A letter of credit is a document issued by a bank which provides a guarantee of funding for a business. Letters of credit are used particularly in overseas transactions, where a company in one country wishes to purchase goods or services from a company in another company. The bank reviews the buyer's credit and provides a guarantee of payment in case of default by the buyer. The person receiving the letter of credit is considered the "beneficiary."
While a letter of credit is issued for a guarantee in a specific transaction, a standby letter of credit is a general letter providing a guarantee for a specific period of time.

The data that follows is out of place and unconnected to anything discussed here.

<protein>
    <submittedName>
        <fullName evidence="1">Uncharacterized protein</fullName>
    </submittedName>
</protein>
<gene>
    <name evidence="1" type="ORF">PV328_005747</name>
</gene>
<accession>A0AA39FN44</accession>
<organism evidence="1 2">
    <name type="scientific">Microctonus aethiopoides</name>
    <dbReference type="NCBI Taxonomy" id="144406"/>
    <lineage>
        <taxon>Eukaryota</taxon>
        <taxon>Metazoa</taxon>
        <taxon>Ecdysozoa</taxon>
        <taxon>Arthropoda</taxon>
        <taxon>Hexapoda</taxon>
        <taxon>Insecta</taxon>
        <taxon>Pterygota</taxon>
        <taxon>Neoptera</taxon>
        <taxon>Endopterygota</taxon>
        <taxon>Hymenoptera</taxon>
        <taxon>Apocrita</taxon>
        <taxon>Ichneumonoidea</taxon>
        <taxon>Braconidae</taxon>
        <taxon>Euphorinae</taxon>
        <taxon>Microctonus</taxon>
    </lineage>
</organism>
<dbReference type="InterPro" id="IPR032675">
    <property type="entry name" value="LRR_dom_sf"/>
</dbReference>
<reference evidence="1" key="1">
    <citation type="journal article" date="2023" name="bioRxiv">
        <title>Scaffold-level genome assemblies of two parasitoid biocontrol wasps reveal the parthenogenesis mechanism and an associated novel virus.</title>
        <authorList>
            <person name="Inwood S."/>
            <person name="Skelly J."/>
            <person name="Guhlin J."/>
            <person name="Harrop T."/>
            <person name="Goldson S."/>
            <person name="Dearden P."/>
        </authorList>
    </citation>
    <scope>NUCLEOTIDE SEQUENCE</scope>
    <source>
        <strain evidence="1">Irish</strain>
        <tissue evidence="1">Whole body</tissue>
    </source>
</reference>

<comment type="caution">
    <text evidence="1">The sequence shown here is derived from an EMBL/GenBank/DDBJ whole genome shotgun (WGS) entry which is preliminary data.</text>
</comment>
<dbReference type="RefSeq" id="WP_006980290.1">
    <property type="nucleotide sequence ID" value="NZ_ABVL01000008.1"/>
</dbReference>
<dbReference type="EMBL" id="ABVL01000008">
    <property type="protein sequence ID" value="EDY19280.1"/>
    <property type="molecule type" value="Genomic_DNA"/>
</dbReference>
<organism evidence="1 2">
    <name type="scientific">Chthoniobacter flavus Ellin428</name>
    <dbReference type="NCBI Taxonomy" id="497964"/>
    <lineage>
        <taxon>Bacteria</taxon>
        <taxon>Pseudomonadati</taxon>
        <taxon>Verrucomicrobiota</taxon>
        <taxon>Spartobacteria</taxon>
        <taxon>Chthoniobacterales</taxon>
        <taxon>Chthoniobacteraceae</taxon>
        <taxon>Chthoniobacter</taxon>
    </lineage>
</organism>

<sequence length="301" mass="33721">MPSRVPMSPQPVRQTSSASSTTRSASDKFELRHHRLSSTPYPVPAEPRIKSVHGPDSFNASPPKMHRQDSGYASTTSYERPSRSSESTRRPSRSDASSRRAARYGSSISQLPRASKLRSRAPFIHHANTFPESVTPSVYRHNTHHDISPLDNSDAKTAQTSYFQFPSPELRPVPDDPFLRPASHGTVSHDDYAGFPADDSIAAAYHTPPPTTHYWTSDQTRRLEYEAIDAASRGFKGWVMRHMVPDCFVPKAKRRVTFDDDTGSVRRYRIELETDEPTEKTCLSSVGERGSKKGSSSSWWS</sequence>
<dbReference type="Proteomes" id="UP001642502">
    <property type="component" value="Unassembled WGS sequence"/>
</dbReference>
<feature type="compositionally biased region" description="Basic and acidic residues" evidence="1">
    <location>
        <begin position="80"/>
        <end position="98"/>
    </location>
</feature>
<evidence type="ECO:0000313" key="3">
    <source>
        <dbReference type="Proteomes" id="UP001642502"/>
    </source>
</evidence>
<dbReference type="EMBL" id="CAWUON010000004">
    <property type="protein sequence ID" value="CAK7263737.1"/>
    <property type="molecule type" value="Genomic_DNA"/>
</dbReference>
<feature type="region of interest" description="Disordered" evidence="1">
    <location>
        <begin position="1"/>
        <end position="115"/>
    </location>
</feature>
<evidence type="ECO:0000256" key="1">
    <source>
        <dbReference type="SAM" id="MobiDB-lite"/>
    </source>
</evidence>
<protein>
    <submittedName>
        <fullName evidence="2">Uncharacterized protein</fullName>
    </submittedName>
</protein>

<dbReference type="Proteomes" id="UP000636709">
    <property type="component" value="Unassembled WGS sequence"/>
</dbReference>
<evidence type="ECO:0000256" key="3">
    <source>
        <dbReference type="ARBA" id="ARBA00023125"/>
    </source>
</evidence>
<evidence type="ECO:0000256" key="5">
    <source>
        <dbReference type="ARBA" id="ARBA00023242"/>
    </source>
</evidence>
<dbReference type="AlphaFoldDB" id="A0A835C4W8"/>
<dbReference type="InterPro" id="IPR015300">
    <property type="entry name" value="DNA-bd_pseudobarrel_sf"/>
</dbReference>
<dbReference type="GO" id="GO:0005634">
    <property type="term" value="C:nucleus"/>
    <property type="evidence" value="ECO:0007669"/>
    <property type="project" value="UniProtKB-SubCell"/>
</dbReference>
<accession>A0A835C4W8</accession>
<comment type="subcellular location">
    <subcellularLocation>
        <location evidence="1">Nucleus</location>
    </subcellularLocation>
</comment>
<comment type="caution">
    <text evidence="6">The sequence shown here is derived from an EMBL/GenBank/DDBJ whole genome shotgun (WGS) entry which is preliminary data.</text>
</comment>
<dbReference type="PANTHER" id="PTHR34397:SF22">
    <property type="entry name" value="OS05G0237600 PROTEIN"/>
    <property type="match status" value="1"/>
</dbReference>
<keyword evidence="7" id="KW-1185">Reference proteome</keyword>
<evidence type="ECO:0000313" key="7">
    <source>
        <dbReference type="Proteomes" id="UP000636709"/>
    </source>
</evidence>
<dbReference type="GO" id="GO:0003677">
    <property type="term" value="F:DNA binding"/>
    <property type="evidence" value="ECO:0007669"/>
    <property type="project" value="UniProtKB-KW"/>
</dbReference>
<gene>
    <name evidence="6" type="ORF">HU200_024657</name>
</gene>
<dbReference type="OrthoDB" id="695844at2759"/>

Most letters of credit are irrevocable, but occasionally a letter of credit is revocable; that is, it can be canceled by the bank without notifying the beneficiary.
If a business wishes a letter of credit, sometimes it must take out a loan for collateral. The SBA Export Express loan program provides funding for letters of credit for small businesses in the U.S. that wish to purchase from foreign suppliers.